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Social Security isn’t just for retired seniors; it also provides protection for workers — and their families — in the event the household breadwinner is disabled or dies. Many people assume that African Americans and Hispanics bear a large portion of the cost of Social Security yet stand to receive little in benefits. That is part myth, according to AARP.
African Americans and Hispanics make up a disproportionately large segment of workers earning low and moderate wages. But as it stands now, Social Security’s benefit formula ensures that lower-wage workers and their families receive a higher return relative to their contributions. Thus, the program replaces about 56% of earnings for low-wage workers, 42% for average-wage workers, 35% for high-wage workers, and 30% for those who have consistently earned the taxable maximum.
AARP is likely the most powerful advocate group for people age 50 and older, representing more than 35 million members. Sustaining the solvency of Social Security is at the top of AARP’s agenda. “Everybody needs that base,” says Marie F. Smith, president of the board of directors. If you haven’t had much time to accumulate wealth, “an untimely disability can be devastating. The main thing is that solvency is shared across age groups.”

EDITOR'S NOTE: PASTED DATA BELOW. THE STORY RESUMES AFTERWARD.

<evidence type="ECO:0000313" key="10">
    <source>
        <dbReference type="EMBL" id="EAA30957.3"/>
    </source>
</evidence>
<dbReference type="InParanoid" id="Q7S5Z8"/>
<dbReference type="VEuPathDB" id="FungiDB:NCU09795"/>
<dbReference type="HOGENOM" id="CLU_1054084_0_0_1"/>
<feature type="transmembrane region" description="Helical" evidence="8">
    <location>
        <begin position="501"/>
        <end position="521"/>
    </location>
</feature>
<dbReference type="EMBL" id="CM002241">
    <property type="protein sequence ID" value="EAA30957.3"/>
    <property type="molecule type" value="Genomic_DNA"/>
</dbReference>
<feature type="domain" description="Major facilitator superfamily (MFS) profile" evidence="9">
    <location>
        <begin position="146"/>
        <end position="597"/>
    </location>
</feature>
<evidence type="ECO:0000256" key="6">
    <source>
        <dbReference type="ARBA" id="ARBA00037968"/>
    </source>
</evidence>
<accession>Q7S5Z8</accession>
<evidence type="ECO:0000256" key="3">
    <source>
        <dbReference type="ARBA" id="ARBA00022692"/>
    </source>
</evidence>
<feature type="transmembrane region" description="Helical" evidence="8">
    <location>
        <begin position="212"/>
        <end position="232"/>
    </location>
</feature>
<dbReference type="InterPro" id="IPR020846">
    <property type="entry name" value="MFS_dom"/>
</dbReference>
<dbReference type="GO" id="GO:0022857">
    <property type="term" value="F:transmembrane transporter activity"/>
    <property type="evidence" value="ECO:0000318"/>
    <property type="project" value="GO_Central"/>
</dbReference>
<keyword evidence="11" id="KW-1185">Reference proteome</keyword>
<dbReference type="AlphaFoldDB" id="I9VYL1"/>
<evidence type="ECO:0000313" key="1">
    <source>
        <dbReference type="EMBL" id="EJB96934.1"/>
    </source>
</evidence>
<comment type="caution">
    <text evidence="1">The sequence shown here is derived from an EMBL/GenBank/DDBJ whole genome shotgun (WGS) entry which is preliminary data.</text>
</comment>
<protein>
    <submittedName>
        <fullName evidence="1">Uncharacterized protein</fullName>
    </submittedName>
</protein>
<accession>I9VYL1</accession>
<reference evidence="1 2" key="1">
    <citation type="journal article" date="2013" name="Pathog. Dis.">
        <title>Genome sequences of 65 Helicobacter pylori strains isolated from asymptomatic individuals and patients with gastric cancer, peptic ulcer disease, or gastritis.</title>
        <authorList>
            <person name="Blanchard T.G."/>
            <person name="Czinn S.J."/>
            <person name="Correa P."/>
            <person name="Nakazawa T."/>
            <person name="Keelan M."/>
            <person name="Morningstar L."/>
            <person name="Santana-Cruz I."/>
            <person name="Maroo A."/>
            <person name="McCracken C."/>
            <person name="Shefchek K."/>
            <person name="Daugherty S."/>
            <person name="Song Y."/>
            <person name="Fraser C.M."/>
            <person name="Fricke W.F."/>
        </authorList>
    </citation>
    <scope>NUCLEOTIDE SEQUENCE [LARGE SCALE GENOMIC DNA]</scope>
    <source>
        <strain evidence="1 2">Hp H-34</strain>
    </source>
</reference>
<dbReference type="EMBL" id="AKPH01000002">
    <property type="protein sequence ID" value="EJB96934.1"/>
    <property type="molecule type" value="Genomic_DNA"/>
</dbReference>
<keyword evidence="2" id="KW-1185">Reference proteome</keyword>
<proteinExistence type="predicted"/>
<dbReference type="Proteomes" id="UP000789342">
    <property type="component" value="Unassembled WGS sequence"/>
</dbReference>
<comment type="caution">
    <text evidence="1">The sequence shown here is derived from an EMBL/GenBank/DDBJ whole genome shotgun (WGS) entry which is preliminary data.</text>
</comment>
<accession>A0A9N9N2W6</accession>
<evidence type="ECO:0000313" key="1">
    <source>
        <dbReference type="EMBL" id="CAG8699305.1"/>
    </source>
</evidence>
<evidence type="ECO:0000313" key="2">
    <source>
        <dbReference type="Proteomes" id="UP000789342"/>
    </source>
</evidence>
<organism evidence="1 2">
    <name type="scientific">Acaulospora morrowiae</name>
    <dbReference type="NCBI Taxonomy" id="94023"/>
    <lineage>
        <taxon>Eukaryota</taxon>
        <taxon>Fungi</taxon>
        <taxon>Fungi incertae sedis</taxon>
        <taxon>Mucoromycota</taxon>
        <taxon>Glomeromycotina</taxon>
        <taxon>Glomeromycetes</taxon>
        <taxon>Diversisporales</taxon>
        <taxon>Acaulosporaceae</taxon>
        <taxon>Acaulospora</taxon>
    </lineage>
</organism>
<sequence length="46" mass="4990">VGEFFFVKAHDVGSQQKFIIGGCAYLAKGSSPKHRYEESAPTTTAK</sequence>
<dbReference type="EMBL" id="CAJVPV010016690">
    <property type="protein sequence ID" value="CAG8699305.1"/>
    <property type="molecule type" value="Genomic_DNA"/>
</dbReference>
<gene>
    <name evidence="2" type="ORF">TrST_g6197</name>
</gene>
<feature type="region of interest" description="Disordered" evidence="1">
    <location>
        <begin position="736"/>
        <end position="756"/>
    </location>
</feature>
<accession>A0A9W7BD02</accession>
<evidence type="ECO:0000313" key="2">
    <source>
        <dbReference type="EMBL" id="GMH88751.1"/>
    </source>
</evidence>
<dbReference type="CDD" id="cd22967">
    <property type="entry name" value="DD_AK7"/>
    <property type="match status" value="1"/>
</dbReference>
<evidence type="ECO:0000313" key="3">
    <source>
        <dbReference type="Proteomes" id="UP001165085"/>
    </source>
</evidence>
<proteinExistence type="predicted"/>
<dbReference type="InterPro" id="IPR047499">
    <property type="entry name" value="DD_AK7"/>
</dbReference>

It is true that African Americans rely heavily on Social Security. But Smith says that is primarily because they don’t look to other sources, such as public and private pensions, personal savings and assets, or income from a job as their main source of money during retirement. According to an AARP Public Policy Institute study, Social Security provides retirement income to 82.3% of African Americans age 65 and older. Of this group, 52.8% rely on benefits for 90% or more of their income. A bright spot revealed in the report is that the percentage of African American men receiving income from pensions leads all other seniors at 32.0%, compared to 30.6% for all races and 19.9% for African American women.
Another hard fact is that without Social Security benefits, the portion of African Americans age 65 and older that fall below the poverty line would increase from 23.9% to 58.2%. Smith adds that many people who have retired are actually trying to re-enter the workforce, sometimes by choice but more often out of financial necessity.